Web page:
In Lecture 4, the professor says that even without his explanation, we should be able to understand this code (see below). Unfortunately that is not the case so far. I can't get it to do anything when I run it in IDLE. Can anyone help me figure out how to make sense of it? I copied this directly from the file "Lec04.py" def findRoot(pwr, val, epsilon): """assumes pwr an int; val, epsilon floats pwr and epsilon > 0 if it exists, returns a value within epsilon of val**pwr otherwise returns None""" assert type(pwr) == int and type(val) == float\ and type(epsilon) == float assert pwr > 0 and epsilon > 0 if isEven(pwr) and val < 0: return None low = -abs(val) high = max(abs(val), 1.0) ans = (high + low)/2.0 while not withinEpsilon(ans**pwr, val, epsilon): #print 'ans =', ans, 'low =', low, 'high =', high if ans**pwr < val: low = ans else: high = ans ans = (high + low)/2.0 return ans

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In Lecture 4, the professor says that even without his explanation, we should be able to understand this code (see below). Unfortunately that is not the case so far. I can't get it to do anything when I run it in IDLE. Can anyone help me figure out how to make sense of it? I copied this directly from the file "Lec04.py" def findRoot(pwr, val, epsilon): """assumes pwr an int; val, epsilon floats pwr and epsilon > 0 if it exists, returns a value within epsilon of val**pwr otherwise returns None""" assert type(pwr) == int and type(val) == float\ and type(epsilon) == float assert pwr > 0 and epsilon > 0 if isEven(pwr) and val < 0: return None low = -abs(val) high = max(abs(val), 1.0) ans = (high + low)/2.0 while not withinEpsilon(ans**pwr, val, epsilon): #print 'ans =', ans, 'low =', low, 'high =', high if ans**pwr < val: low = ans else: high = ans ans = (high + low)/2.0 return ans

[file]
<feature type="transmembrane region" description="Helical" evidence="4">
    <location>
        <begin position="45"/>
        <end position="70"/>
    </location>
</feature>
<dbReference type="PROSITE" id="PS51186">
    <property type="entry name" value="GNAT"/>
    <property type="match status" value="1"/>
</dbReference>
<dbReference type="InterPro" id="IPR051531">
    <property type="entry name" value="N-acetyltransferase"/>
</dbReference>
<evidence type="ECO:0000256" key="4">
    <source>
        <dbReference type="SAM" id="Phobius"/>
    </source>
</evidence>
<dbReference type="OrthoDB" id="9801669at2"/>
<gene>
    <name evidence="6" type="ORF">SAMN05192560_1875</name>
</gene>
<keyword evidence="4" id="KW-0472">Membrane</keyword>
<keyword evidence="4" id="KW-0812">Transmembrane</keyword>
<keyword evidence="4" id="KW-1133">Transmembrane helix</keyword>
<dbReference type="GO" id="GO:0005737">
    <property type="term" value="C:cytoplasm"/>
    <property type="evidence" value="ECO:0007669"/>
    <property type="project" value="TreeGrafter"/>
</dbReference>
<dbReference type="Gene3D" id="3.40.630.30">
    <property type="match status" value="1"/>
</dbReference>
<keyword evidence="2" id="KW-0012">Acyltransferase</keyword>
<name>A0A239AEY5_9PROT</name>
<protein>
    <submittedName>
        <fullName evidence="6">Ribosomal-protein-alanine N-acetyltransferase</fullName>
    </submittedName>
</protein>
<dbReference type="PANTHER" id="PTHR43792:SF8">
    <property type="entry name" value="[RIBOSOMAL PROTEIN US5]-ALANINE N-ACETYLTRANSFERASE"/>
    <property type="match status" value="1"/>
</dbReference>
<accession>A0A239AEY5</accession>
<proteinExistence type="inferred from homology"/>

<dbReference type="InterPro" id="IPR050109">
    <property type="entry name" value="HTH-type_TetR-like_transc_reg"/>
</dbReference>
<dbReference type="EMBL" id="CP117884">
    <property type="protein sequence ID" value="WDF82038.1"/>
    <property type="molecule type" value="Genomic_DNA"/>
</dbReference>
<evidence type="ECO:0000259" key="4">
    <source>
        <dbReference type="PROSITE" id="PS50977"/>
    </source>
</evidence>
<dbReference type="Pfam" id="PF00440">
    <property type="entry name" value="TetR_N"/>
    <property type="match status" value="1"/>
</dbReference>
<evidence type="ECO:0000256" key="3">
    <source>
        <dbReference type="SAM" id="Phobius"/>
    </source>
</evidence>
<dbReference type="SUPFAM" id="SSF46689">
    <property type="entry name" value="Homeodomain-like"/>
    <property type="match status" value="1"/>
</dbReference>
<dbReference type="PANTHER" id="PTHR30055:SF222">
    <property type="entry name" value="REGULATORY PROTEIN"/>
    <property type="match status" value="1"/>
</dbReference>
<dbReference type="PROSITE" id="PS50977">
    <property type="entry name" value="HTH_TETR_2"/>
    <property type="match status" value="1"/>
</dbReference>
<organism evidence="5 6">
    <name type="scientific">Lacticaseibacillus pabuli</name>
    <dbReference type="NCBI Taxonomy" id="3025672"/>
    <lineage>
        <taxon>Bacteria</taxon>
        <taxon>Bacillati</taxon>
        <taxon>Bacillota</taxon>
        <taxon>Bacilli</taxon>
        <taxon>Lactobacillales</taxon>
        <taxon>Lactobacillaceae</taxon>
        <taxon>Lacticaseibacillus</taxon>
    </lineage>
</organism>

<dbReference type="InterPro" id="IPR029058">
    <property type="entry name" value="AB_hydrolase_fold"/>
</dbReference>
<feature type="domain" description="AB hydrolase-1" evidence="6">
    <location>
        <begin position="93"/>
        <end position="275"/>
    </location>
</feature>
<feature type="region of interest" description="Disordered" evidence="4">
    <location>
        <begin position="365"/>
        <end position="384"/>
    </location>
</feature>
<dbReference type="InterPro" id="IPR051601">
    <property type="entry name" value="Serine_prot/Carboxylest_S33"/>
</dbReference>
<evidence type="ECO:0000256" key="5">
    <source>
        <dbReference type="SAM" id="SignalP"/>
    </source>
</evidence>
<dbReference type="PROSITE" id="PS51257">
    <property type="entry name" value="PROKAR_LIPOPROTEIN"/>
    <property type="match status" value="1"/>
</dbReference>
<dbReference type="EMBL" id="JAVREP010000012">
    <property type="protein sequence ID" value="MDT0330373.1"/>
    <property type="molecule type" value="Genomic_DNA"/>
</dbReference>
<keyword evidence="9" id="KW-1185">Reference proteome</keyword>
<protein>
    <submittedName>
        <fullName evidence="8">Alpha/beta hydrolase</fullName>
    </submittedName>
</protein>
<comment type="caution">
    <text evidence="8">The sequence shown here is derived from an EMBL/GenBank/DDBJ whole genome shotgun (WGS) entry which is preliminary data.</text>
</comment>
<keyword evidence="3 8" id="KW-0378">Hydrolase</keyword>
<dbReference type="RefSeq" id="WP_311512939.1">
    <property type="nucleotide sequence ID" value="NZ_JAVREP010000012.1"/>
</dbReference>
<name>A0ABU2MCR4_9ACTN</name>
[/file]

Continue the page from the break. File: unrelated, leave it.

MIT 6.00 Intro Computer Science (OCW)
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The indentation may be out, try re-writing it below the original copy in python to see if it aligns correctly. Also this function calls two other functions: isEven(pwr) withinEpsilon(ans**pwr, val, epsilon) if these functions haven't also been copied into python then it won't know what its referring to. the second function above should look something like: def withinEpsilon(x, y, epsilon): if abs(x-y) < epsilon: return True else: return False I'm new to this also so apologies if this wasn't of much help
def means define, so this is a function that needs to be called, it won't execute on it's own. To make it run, probably the simplest thing to do would be to put: print findRoot( 2, 16.0, 0.01 ) with NO indentation at the bottom and then tell IDLE to run it.
Thanks to both of you. I'm troubleshooting this now, with your help.

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The problem is that he didn't name or specify which code is interconnected and which is stand-alone, so we're left to guess. I'm attaching the whole file: any help appreciated
1 Attachment
That file looks like a dump of the teacher's computer screen from the lecture. IMO, the value of the file is to make reading what the teacher's showing during the lecture much easier. You can play around with, or study the code, but it looks to be more of a screen dump with several different functions and function calls.
Makes sense. But at the end of the lecture, he mentions that we should be able to understand everything in the handout in order to tackle the next problem set, and also in order to maintain a basic grasp of functions. This is where I grew frustrated, as I don't understand it in the least.
Functions are like paragraphs of code that do one, or part of one, thing. They need to be defined. When they're called, they're usually given data to work on. Once they're finished, they frequently return an answer. Simple example: def add( firstNumber, secondNumber ): return firstNumber + secondNumber print add( 2 + 2 ) The definition ( def ) defines the name of the function ( add ), and in the parentheses are the names for the passed in variables that the function is going to use. The colon ( ':' ) starts the function body ( the code that's going to execute ). The return statement will return the value to the calling code. The print statement prints the returned value from the function, which is substituted for the function call ( which is done by using the function's name and giving it values/variables in the parenthesis ). If this didn't help, you're going to have to ask a more specific question.
this is a prime example of how the lecturer assumes that the students (both in the class and watching the ocw) already have some prerequisite knowledge that is not stipulated in the course work. it's difficult to continue trying to learn, when there are obviously snippets (or larger bits) of info that are not being passed on or explained. i feel that the book written by the lecturer should be free if you sign up for this study group. as i'm pretty sure that the information he's NOT giving us, is included in that book.

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